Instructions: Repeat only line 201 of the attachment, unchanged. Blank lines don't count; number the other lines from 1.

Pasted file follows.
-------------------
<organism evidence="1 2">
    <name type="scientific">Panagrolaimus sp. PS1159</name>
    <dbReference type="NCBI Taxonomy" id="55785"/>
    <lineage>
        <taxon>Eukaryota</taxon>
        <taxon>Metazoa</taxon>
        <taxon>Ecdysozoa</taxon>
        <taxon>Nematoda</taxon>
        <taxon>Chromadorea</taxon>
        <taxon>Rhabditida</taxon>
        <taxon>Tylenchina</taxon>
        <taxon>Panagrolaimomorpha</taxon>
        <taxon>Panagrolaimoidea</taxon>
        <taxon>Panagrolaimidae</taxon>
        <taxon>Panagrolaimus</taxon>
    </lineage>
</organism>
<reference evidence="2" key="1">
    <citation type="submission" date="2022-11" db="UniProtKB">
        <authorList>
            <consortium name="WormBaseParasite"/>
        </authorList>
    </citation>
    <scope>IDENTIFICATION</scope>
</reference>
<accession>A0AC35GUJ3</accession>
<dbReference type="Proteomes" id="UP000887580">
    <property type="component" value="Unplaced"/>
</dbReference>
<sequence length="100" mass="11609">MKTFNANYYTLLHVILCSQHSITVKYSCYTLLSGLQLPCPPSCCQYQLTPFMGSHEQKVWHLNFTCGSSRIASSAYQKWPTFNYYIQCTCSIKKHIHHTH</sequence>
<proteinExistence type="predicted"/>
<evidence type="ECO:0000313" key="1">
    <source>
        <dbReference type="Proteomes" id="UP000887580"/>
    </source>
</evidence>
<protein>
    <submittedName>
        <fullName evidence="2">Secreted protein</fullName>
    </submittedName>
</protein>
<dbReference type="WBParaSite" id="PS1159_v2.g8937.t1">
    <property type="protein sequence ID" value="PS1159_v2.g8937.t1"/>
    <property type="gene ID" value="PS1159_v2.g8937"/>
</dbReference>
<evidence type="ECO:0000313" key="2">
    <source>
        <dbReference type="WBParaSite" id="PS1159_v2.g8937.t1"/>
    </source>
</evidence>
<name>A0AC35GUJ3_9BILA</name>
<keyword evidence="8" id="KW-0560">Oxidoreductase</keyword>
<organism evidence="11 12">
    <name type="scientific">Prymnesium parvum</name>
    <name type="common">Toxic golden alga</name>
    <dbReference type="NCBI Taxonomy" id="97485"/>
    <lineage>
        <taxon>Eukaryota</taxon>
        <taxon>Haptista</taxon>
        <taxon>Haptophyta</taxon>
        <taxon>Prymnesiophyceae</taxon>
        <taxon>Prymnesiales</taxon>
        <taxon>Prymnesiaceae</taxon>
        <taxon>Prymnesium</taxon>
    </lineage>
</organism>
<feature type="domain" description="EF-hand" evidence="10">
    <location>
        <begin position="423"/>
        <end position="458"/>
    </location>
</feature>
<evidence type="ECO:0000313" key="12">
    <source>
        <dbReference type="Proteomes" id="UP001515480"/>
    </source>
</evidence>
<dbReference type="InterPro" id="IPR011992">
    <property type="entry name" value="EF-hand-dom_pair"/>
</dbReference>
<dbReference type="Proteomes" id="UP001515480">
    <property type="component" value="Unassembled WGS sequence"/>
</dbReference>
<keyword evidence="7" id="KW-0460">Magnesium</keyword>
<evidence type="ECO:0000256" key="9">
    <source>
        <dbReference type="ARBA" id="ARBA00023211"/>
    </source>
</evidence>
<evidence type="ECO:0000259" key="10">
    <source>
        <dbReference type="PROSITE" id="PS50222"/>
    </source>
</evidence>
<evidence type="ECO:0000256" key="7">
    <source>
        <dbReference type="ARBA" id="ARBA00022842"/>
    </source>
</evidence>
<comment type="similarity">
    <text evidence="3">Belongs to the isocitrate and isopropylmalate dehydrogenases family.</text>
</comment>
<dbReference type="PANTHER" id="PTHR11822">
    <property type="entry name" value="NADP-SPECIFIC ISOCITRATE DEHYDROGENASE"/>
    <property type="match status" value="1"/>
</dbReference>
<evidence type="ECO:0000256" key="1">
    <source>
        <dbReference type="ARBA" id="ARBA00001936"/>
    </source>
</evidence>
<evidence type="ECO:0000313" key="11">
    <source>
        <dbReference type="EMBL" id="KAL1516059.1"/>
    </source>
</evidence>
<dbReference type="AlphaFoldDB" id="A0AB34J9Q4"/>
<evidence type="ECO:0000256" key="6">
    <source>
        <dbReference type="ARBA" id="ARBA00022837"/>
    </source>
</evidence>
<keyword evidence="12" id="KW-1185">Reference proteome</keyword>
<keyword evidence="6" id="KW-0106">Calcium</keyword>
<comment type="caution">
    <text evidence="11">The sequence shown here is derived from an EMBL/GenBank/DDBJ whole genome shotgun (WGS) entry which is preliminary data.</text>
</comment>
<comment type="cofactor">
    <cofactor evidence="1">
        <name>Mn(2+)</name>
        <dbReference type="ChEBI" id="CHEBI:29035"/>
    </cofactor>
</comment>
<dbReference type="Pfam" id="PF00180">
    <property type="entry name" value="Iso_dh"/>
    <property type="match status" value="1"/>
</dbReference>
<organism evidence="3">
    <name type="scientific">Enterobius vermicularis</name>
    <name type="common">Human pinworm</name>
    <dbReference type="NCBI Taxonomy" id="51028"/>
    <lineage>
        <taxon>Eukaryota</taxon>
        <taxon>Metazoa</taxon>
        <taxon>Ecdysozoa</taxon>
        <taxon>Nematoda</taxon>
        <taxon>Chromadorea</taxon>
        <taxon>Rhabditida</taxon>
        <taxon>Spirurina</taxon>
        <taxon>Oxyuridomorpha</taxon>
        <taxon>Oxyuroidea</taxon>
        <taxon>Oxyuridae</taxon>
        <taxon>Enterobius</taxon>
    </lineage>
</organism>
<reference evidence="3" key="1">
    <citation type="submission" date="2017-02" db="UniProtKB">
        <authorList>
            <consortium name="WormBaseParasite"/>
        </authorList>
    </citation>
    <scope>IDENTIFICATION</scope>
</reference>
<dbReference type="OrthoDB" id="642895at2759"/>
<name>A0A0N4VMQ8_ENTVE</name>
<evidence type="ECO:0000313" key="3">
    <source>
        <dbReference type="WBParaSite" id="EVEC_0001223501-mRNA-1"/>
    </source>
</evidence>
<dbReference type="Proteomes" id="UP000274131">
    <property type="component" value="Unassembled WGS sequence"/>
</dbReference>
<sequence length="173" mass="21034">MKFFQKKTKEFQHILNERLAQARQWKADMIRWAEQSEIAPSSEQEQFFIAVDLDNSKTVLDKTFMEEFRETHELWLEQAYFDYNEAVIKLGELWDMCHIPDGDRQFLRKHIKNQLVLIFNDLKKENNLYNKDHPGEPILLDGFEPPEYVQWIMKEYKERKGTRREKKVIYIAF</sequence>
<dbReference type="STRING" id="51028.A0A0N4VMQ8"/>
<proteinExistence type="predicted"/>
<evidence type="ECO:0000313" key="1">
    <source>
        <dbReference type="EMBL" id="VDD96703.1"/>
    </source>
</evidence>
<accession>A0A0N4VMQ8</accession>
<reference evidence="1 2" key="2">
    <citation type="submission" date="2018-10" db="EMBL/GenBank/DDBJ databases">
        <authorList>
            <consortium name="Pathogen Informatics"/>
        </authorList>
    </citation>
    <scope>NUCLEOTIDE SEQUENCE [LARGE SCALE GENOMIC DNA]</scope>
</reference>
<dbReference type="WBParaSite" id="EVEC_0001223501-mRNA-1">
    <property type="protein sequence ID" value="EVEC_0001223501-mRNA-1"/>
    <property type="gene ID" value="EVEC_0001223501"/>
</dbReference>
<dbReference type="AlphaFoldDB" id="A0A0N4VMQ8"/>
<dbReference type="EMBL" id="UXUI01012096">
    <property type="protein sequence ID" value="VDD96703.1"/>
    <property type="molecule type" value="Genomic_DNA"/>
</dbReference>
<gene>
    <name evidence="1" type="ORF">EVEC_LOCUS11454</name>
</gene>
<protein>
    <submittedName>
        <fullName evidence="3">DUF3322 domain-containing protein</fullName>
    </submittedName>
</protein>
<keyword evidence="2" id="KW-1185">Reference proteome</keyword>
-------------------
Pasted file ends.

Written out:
    <name evidence="1" type="ORF">EVEC_LOCUS11454</name>